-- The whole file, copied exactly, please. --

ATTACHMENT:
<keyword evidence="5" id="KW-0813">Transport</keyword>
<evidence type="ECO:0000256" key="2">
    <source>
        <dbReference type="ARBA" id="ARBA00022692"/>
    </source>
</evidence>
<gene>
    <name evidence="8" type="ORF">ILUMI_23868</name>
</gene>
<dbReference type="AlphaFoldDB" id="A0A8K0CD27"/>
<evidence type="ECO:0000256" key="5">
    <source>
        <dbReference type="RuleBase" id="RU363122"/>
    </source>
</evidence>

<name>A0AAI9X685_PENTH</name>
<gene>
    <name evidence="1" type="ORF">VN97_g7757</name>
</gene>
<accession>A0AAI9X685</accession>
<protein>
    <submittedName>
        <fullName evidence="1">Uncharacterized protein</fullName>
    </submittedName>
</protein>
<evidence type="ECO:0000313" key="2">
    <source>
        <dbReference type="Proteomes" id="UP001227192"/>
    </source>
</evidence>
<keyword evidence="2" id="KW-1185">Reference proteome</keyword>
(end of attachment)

<keyword evidence="5" id="KW-0813">Transport</keyword>
<evidence type="ECO:0000256" key="2">
    <source>
        <dbReference type="ARBA" id="ARBA00022692"/>
    </source>
</evidence>
<gene>
    <name evidence="8" type="ORF">ILUMI_23868</name>
</gene>
<dbReference type="AlphaFoldDB" id="A0A8K0CD27"/>
<evidence type="ECO:0000256" key="5">
    <source>
        <dbReference type="RuleBase" id="RU363122"/>
    </source>
</evidence>

<name>A0AAI9X685_PENTH</name>
<gene>
    <name evidence="1" type="ORF">VN97_g7757</name>
</gene>
<accession>A0AAI9X685</accession>
<protein>
    <submittedName>
        <fullName evidence="1">Uncharacterized protein</fullName>
    </submittedName>
</protein>
<evidence type="ECO:0000313" key="2">
    <source>
        <dbReference type="Proteomes" id="UP001227192"/>
    </source>
</evidence>
<keyword evidence="2" id="KW-1185">Reference proteome</keyword>